Image Credit: @jpbellum

“Fallibility” Doesn’t Mean The Lord Didn’t Command It

Even the Prophets are required to have faith. It doesn’t mean the Lord didn’t make the command.

It is a beautiful thing to be led by a Prophet of God in these latter days. They have a certain knowledge of Jesus Christ, his mission, and his atonement and resurrection. In one of his final Conference addresses, President Boyd K. Packer stated clearly, “I bear my witness that the Savior lives. I know the Lord. I am His witness. I know of His great sacrifice and eternal love for all of Heavenly Father’s children. I bear my special witness in all humility but with absolute certainty.” (“The Witness,” April 2014) But despite a perfect witness of the Savior’s existence, the Lord’s servants still bring about His purposes through faith.

In Hebrews 11 in the New Testament and Ether 12 in the Book of Mormon, we learn that the many miracles that were performed through the ages by great prophets were accomplished by faith. Peter witnessed Christ’s miracles in the flesh but was warned by Jesus to be converted (Luke 22:31-32). It wasn’t until Christ had ascended to heaven and the Holy Ghost was wrought upon him that Peter was truly changed and his miracles were brought about by faith.

I was struck when reading Saints: The Standard of Truth, Vol. 1 and pondering on the story of the Saints and their trials in Missouri. The Lord had commanded the Saints to settle in Jackson County, where they almost immediately encountered problems with mobs and violence. When Joseph Smith was made aware of the issues, he inquired of the Lord repeatedly as to His will. Here are some examples:

On August 18, 1833, Joseph Smith wrote to Edward Partridge: “I know not what to say to you.” Joseph sent a copy of the August 6 revelation and continued to promise the Lord would protect them, “I have his immutable covenant that this shall be the case, but God is pleased to keep it from mine eyes the means how exactly the thing will be done.” (Saints, pg. 186) Joseph urged the saints’ trust in the Lord for the promises He already made.
On November 25, 1833, the Lord simply told Joseph to be still and trust Him. “I know that Zion, in the own due time of the Lord, will be redeemed, but how many will be the days of her purification, tribulation, and affliction, the Lord has kept hid from my eyes,” Joseph wrote Edward Partridge. (Saints pg. 194)

Joseph finally received an answer in December after four months of praying: The Lord declared that [the Saints] had been afflicted for their sins, but He had compassion on them and promised they would not be forsaken. “They must needs be chastened and tried, even as Abraham.” (Saints, pg. 196)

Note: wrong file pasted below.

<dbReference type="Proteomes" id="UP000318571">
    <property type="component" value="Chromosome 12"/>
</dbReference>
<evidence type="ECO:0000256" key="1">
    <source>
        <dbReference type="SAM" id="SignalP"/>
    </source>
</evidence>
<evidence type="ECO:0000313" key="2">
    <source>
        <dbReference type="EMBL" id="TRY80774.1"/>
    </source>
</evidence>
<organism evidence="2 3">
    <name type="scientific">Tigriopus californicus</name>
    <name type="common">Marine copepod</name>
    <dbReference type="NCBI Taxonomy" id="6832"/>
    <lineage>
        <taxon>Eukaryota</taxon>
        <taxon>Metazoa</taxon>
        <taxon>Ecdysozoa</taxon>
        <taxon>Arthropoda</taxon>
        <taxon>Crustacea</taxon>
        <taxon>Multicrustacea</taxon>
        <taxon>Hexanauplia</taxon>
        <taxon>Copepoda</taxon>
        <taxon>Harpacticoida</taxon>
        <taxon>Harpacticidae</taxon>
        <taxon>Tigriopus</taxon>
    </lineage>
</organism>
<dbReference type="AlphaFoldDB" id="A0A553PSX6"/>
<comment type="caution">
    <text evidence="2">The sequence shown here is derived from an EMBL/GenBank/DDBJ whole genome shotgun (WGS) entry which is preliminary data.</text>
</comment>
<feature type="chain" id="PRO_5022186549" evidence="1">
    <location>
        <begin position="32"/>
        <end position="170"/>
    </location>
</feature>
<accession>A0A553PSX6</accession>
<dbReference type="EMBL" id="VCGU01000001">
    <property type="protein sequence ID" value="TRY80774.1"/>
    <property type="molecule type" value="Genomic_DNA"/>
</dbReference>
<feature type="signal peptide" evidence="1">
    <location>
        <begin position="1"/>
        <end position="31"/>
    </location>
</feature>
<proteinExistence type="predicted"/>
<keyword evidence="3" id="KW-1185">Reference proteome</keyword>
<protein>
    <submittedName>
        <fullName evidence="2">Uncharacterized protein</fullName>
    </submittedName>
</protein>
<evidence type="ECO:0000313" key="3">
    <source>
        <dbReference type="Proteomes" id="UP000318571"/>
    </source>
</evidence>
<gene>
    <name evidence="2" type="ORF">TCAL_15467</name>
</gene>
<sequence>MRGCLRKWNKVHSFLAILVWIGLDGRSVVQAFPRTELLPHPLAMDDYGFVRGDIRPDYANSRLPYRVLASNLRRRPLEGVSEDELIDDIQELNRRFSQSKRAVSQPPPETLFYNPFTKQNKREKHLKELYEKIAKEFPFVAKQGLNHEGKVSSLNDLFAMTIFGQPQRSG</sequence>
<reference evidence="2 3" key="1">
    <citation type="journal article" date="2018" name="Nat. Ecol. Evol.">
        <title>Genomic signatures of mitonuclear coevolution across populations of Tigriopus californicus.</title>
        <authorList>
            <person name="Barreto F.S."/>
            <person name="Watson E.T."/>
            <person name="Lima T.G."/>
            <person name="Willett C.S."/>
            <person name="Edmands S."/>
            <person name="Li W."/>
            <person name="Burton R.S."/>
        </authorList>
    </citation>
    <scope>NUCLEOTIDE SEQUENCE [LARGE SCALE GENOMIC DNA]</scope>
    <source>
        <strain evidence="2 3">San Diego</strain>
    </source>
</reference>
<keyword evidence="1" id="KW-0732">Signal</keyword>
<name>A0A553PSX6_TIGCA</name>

The point of the story is that the Prophet himself, having a perfect witness of Christ, was required to have faith in the Lord, and follow without being given a reason straight away. We need the prophets to guide us in what the Lord wants us to do, but it is privy to the Lord to tell us why we are given instructions or the timing of His promised blessings. If we knew everything, the purpose of this life would be defeated. Sometimes, as was the case with the Jackson County Saints, they faced some of their trials due to sin. On other occasions, as with Father Abraham, the reasons are clouded simply because we need to exercise the faith to follow.

It has come into vogue recently for some Latter-day Saints to attribute everything they may disagree with to “the fallibility of the Brethren.” That line of thinking simply allows for one to pick and choose which instructions or commandments are right and wrong based on their view of how fallible the Prophet and Apostles were that day. What then, exactly, is the point of having prophets and apostles?

I submit that the “fallibility of the Brethren” resides in the fact that as humans, we’re asked to have faith, which means not exactly knowing why we were given a command or what the future holds. The Brethren carefully and painstakingly make each decision that is passed down to us, not by a majority vote, but unanimously upon confirmation of the Spirit. The Brethren’s “fallibility” doesn’t stem from incorrectly receiving commandments from the Lord, but from His choice to have us exercise faith without disclosing every motive for why He commands us. A testimony that can be moved and altered with each and every policy or revelation that you may or may not agree with is the very definition of building your house upon the sand.

Supplemental Reading:

The Purpose of Life: To Be Proved” – Elder Franklin D. Richards, October 1971

Plow In Hope” – Elder Neal A. Maxwell, April 2001″

The Right Thing at the Right Time” – Elder David A. Bednar, The New Era, July 2007

Dustin Turner is a life long member of the Church of Jesus Christ of Latter-day Saints. He served a mission in Monterrey, Mexico (2002-04). He has been married 15 years to his wife, Paola and together they have five boys. You can follow him @dmturner1232

2 thoughts on ““Fallibility” Doesn’t Mean The Lord Didn’t Command It

Leave a Reply